I am a first year general counsellor at Tamarack Camps in Michigan, going into the unknown I was nervous yet excited about. I felt I had no idea what I was doing, and was worried about how I would be a good counsellor. It took no time at all before my skills were tested, and I proved to myself that I was capable of looking after all these small humans. The confidence I had in myself has massively increased, particularly following a particular situation I encountered.
I had a 7 year old camper who had an extremely troubled and complex background, which resulted in all sorts of consequences on her as a person. When she arrived on the first day I immediately saw that she had been crying for hours prior to us meeting. She refused to speak to anyone, wouldn’t say her name, make eye contact, nothing. No one could get through to her. I was searching for some kind of way in to connect to her, but nothing was working. I eventually noticed the cuddly toy she was clinging onto, and tried to enforce it as a mouthpiece between the two of us. It worked, and from then on, I had her trust. This camper wouldn’t speak to any staff, let alone other campers. She wouldn’t even say her part in the count off, cheer spirit or say her roses/thorns of the day. As the days passed, she would cling to me more and more. It is an amazing feeling to know someone trusts you in such a way, but I knew I needed to try and socialise her with the other campers, they all wanted to be her friend but she lacked so much trust in them and herself. I tried to subconsciously lead her to her bunk mates, and slowly but surely I saw tiny outcomes. Letting people brush her hair, holding hands with a friend, making eye contact, no matter how small, it was something.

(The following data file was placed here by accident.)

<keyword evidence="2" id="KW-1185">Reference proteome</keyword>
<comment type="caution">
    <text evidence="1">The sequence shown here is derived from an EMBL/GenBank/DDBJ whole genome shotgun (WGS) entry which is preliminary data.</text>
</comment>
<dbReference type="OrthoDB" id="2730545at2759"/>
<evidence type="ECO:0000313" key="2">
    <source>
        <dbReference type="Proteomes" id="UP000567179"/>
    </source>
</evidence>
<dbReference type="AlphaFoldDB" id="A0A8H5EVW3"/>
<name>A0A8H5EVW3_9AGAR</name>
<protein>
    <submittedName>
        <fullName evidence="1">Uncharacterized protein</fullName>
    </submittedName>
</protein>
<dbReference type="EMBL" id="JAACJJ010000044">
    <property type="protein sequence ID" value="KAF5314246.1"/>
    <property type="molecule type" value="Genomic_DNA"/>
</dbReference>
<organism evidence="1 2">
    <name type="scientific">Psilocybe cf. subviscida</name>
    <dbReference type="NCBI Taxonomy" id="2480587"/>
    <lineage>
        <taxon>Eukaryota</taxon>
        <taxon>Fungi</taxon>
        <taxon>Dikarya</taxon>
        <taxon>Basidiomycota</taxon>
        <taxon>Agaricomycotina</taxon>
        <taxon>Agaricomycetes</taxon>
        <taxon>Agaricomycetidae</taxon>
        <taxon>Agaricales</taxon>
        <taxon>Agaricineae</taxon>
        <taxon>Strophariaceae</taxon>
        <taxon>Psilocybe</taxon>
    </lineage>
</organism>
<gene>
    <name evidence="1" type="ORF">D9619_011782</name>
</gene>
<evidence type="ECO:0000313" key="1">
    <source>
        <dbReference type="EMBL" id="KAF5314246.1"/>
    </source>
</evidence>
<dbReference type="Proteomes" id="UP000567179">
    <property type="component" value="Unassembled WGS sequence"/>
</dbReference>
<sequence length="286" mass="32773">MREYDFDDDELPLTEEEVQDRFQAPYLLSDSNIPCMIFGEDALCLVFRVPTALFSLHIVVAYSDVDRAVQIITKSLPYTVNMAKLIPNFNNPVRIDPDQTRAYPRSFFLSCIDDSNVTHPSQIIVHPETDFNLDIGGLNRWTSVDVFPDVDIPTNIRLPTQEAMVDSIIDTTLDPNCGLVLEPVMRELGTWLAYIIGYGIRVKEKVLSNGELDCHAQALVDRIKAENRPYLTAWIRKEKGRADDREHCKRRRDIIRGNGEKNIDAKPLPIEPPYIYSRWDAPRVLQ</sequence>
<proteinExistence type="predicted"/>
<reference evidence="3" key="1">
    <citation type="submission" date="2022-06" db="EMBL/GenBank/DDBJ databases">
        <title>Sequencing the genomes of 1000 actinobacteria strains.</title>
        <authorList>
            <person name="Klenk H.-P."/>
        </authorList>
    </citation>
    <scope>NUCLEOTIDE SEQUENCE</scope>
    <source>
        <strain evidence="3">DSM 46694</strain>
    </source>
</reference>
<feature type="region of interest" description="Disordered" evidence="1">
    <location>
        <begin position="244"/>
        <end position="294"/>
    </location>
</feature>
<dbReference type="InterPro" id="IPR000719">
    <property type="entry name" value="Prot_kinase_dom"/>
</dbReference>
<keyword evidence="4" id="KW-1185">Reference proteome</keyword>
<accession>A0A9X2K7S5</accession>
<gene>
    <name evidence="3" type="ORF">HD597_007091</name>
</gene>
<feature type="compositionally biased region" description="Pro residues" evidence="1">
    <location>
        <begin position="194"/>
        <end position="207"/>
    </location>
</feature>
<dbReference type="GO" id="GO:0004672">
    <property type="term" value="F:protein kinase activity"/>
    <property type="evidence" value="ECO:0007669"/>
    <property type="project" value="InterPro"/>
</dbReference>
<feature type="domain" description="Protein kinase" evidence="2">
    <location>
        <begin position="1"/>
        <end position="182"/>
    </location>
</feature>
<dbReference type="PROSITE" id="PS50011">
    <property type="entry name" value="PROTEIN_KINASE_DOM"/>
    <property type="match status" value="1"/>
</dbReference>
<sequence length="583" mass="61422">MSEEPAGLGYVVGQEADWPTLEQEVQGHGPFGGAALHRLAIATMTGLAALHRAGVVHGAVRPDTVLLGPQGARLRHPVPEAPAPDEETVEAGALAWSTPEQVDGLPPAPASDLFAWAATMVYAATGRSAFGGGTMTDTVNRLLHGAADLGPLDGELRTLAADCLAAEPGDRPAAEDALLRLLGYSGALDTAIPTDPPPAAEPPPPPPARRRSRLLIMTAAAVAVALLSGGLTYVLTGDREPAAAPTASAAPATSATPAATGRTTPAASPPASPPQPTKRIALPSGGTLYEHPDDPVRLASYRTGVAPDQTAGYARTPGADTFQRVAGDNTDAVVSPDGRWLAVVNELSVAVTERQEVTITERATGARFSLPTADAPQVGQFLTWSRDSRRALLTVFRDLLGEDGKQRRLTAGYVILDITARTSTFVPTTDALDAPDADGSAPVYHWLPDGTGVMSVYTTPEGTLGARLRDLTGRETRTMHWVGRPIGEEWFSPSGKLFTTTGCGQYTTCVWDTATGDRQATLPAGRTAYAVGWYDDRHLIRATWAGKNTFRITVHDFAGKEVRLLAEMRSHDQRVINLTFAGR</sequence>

You think you can’t change someone in just 10 days, yet the change we all saw was un-doubtable. This camper arrived without the confidence in herself or trust in others. I used the bunk count off as a comparable metaphor for her time at camp; at first she wouldn’t even say her part in the count off, but by the end, she was screaming it louder than all the other campers.
Having mini campers for one session, I was worried about the strength of a relationship I could build with each camper, as well as the lack of long-lasting effect one could have one a child in just 10 days, yet from receiving an email from her mother, it became clear how much good you can do to a child in such a short amount of time. This experience was the time I realised that I must try my hardest to understand why a child is the way they are, and the psychology behind their actions. With a lot of patience and love, it was the best shot I had at trying to help this camper, and every other camper to have the best summer of their lives.
I came to camp hoping that I would teach the campers some valuable life lessons, and it turns out the campers were teaching me just as much in return.